He knew that the next step would be to ask her on a date or something. He thought of his friends. He looked at her body. Suddenly he couldn’t escape a feeling of embarrassment, picturing himself arm-in-arm with her. The kids, laughing. He never imagined dating someone like that. He never dreamed it would be her.

“And I’m the fat one, now,” she said, with no hint of humour.

“No, no—” he said, quickly.

Relax. I don’t care,” she cut in.

He swallowed. “You do look different, sure, but I see you,” he blurted, in desperation. It felt more like an intervention than a confession. Right words, wrong feeling. Poor timing. She wasn’t blinking. Edgar cleared his throat.

 “Thanks,” she said, lowering her head, as if giving in to his act. Her smile was short and obviously forced. “Nice to catch up.” She collected her dishes. Edgar shut his eyes.

“I don’t care that you’re a little bigger than you were before. You’re Addy,” he said, over and over again. He was talking to himself, walking home. He thought if he kept saying it, he could make it feel true. Most of all, he wanted to escape the awful feeling he felt sink in at that table. It was obvious. Their little back-and-forth tennis match was over, and he wasn’t interested in serving up any more love—at least that’s what he told her with his silence. He thought of the Pharisees in the Bible. He felt like a hypocrite. 

I was the fat one!” He vented to Steve as they sat on the couch and munched Kraft Dinner. Suits was playing on their TV screen. (Donna was ripping into Harvey—about some boundary he had crossed again, no doubt).

“And she saw past that, but you can’t?” Steve asked.

“Ugh, I’m so awful.” Edgar covered his face with his hands.

“If you’re awful, that’s every guy. But, yup. You’re definitely a Farsey, man.”

“Pharisee,” Edgar auto-corrected, tangled in his own web of thoughts.

“That’s what I said.”

“Well, not really…” Edgar reasoned out loud, “now, did she really see past it? I mean, she didn’t date me—”

“You were fourteen.”

“—maybe she was just being nice. Yeah, you’re right…” he sighed.

“Whatever helps you sleep at night, dude.” Steve was scraping his fork on the porcelain bowl, getting the last bits of KD. Edgar didn’t have the energy to get annoyed.

Edgar went to bed feeling like a jerk.

“But I don’t want to be like ‘pity’ going on a date with her, you know? I can’t pretend with her, anyway,” he told Steve the next morning.

Steve was lost in his bowl of Fruit Loops. “How did they taste so good every time?” Edgar thought, watching Steve’s pleasure. Edgar couldn’t even really taste his Fruit Loops that morning.

“No, no—” Steve said, with a mouthful. He slurped some runaway milk in the corner of his mouth, and kept chewing, “No, you don’t want to do that—go on a date, out of pity.” He swallowed and shovelled in more. “That’s worse,” he kept munching. “That’s even more dishonest…You like her personality, though, right?”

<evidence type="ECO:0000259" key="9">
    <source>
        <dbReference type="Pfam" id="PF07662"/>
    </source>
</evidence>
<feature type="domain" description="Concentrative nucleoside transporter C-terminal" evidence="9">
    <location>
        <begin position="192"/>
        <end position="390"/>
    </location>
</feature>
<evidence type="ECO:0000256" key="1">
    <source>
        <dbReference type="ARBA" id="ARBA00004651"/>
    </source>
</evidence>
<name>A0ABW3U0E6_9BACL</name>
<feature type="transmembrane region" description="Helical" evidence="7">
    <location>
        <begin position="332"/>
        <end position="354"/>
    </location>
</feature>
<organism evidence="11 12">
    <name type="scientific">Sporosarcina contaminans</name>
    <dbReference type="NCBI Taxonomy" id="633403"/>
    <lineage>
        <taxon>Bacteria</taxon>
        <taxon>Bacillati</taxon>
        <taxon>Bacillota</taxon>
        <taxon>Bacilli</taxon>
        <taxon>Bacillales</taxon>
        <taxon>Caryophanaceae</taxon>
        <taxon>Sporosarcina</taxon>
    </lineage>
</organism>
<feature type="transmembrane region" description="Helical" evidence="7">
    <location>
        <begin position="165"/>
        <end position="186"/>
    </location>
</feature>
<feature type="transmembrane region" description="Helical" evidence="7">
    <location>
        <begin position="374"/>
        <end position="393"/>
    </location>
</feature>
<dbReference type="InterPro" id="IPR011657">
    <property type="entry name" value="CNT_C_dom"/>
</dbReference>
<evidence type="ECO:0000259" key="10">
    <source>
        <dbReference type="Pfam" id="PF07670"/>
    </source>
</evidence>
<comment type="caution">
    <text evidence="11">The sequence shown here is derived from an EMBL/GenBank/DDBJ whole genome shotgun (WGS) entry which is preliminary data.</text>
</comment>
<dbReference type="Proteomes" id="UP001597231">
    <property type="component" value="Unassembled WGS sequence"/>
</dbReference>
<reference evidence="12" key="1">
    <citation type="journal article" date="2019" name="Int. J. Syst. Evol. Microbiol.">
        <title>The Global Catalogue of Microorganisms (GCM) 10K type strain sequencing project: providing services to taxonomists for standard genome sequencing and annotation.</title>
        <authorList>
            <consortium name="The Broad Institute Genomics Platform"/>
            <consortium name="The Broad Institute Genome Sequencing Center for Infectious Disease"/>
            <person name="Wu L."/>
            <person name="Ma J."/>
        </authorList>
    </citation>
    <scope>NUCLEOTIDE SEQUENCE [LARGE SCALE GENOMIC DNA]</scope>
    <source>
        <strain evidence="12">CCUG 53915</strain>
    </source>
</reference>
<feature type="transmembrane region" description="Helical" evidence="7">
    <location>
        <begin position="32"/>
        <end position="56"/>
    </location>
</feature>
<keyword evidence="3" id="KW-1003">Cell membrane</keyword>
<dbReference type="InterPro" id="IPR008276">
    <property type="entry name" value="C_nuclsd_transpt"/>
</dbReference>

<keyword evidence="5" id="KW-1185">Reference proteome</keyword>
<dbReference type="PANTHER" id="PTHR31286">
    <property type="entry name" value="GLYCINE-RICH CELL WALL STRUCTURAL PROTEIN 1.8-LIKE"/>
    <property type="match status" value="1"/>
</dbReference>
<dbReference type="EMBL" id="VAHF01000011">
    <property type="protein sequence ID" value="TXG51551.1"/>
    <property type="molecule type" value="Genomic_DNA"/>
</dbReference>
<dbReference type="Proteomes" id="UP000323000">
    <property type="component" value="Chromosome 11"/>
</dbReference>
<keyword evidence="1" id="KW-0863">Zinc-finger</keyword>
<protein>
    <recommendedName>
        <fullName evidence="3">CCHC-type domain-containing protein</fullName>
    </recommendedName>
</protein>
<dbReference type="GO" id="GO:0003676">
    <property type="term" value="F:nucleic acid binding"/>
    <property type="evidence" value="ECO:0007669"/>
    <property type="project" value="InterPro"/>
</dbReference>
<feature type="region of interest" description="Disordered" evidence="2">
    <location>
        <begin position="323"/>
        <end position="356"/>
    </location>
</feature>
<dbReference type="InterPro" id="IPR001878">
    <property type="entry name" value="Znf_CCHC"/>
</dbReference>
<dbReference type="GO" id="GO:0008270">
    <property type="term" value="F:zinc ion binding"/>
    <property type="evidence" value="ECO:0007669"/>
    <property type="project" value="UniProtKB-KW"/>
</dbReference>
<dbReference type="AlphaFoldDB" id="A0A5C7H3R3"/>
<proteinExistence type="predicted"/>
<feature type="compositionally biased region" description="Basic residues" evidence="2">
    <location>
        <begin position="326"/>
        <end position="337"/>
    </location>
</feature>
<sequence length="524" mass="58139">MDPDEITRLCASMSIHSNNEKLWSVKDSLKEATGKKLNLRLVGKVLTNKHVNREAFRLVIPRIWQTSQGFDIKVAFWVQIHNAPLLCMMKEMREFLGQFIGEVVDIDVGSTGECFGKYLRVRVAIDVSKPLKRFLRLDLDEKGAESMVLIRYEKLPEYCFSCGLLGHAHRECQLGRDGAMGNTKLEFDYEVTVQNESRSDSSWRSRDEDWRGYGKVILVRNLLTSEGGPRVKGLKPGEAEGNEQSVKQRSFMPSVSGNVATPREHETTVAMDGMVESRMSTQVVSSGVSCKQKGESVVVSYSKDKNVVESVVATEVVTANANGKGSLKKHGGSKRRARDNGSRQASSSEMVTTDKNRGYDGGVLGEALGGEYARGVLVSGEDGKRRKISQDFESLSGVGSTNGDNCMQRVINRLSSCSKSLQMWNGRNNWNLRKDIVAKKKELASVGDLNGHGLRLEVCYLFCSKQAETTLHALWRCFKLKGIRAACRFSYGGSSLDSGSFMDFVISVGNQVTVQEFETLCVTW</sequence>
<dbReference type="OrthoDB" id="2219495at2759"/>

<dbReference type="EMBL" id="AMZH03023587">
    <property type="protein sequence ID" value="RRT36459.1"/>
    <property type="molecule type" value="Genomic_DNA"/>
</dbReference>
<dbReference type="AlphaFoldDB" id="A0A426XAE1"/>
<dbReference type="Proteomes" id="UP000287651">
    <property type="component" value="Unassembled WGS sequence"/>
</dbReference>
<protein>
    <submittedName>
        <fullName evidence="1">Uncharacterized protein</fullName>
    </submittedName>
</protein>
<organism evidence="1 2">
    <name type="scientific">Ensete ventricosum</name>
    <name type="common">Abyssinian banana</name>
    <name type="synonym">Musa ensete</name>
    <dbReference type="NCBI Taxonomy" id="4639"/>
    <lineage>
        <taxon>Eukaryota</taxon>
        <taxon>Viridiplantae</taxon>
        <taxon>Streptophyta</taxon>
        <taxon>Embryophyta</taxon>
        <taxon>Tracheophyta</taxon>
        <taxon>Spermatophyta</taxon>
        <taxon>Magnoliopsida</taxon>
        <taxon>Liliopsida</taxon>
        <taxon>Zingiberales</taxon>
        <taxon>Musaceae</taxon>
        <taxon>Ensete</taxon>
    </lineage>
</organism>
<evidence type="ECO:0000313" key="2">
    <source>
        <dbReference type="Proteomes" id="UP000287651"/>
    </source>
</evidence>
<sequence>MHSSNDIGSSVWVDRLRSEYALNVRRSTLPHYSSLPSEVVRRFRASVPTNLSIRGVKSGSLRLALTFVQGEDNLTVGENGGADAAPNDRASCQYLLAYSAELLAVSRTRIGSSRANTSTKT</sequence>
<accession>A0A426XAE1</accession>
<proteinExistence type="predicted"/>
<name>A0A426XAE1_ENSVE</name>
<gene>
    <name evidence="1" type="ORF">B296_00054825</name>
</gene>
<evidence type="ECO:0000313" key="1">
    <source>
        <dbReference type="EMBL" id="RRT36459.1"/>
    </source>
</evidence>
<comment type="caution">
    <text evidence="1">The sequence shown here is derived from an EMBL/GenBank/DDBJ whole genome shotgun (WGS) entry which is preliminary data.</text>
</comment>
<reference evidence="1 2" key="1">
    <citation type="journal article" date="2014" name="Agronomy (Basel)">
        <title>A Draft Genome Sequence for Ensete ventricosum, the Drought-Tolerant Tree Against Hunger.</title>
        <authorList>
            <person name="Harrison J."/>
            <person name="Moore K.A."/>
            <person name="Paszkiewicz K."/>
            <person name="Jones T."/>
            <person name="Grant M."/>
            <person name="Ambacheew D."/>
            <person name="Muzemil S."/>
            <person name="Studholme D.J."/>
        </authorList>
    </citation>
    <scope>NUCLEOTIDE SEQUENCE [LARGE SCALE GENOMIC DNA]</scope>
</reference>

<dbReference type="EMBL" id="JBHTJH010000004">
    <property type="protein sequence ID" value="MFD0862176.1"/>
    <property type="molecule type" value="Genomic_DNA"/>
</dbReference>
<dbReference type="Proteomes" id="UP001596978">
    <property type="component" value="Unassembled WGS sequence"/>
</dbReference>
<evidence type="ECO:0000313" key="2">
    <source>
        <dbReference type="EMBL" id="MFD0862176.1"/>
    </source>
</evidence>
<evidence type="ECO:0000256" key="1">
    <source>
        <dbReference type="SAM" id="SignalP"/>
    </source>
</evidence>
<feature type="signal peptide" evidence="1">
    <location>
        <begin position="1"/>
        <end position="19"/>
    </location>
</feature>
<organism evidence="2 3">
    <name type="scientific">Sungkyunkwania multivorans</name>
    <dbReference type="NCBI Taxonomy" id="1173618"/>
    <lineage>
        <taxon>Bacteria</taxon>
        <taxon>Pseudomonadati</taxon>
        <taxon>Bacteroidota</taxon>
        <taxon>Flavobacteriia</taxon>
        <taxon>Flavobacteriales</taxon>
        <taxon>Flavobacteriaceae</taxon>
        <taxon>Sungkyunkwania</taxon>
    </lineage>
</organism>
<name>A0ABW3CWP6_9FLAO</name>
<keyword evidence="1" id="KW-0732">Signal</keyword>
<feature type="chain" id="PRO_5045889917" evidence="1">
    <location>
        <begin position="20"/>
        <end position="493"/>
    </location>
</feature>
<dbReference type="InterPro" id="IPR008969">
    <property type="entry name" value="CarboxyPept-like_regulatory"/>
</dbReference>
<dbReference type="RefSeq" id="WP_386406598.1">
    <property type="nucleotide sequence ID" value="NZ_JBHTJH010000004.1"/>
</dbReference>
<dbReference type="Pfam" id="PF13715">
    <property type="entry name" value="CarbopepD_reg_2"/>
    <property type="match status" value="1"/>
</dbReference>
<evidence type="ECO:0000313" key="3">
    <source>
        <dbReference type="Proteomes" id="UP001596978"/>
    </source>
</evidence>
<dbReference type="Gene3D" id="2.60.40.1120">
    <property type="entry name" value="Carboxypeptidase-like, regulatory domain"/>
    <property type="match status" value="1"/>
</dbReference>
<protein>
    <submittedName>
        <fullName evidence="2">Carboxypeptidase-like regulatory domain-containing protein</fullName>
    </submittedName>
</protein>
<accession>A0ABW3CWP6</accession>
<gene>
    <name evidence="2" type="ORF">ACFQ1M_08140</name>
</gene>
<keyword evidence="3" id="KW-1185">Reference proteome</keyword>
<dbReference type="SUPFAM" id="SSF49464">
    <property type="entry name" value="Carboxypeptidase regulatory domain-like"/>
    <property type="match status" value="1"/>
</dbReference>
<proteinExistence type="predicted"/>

“Yes!” He felt sincere, for a moment. “But, then…” he pulled back, looking up at his roommate who stopped chewing for a moment. “Well, I don’t know…” Edgar shrugged. He poked at his cereal. It made a small sloshing noise. “I think I do. But then what if I don’t? I mean, it’s been so long.” He thought about taking another bite, but kept twirling his spoon. Steve held his head at an angle for half of  a second. Then resumed his devouring. Edgar continued, “or what if I just can’t get past the way she looks?—shallow I know.”

Steve was drinking from his bowl. He placed it down, with a sigh. “No, I get it, dude,” he said, using his finger to clean his mouth. “You can’t date just anyone. And you’re not a jerk if you don’t. It’s serious. Especially in your church community, right? You guys are all pairing off so young. Multiplying like bunnies.”

“Well, actually that goes back to the garden…”

“Yeah, yeah. I don’t care. JK. Your beliefs are great. But do you know what I mean? Like you’re gonna regret it, dude, if you just force yourself to ignore certain things that really actually bug you—pretty sure that’s what my parents did—it won’t last long. I know ‘love everyone’ Jesus says, but it doesn’t mean go and date some girl you’re not attracted to in every way. Sex is a big part of a successful relationship. Says my cheating dad.”

“No, I’m not thinking about sex.”


“I’m not worried about that. That’ll come when the time is right.”

“After marriage,” Steve teased, waving a finger.

“Right. You got it.” Edgar patted him on the shoulder, jokingly. “You know more than a lot of Christians.”

“I wonder why…” Steve said, sarcastically.

Edgar giggled. Then, cleared his throat and put his spoon down. “Ok, so maybe I’ll show up at her church and watch her sing, this Sunday?”

“He was a skater boy…” Steve sang.

“You got it,” Edgar agreed. “I don’t want to miss my skater girl.” 

“Ow-ow! Go get her, tiger. Arrrr!” Steve advanced his pretend tiger-claw hands toward Edgar.

“Shut up,” Edgar laughed, pushing him away. “But thank you,” he said, quietly, taking both of their empty bowls to the sink.

“You’re the man, Eddy. I’m with you all the way.”

“You wanna come to church, too?”

“Don’t push it.”

That Sunday evening Edgar showed up early and sat near the front. He could see Addy from behind. She cleaned up very nicely. There were a lot of nice-looking girls. Younger, skinnier. Ones with longer hair, ones who dressed in ways more tailored to the feminine figure—even heavy ones.

But there was one Addy. 

She got on stage and sang like a punk-rockin’ angel. Halfway through the first worship song, she caught his gaze, and they both stared—too long and too longingly to dismiss.

I see you,” he whispered, as they embraced, at the end of the service.

Her eyes twinkled. “I know,” she said, softly.

Come on,” he said, tugging her arm, “I hear there’s cookies.”


ckk said…
Anybody who has ever been a little overweight, awkward, shy, or unsure of themselves is drawn into Eddy’s story and keeps reading in hopes of seeing him succeed. Passage of time was not clear to me at first and I thought, hmmm I must have missed a sentence or a transition, but I kept on reading and realized that time had passed and I was mainly curious about the outcome. Nice circularity in this short story that ties the beginning to a satisfying end.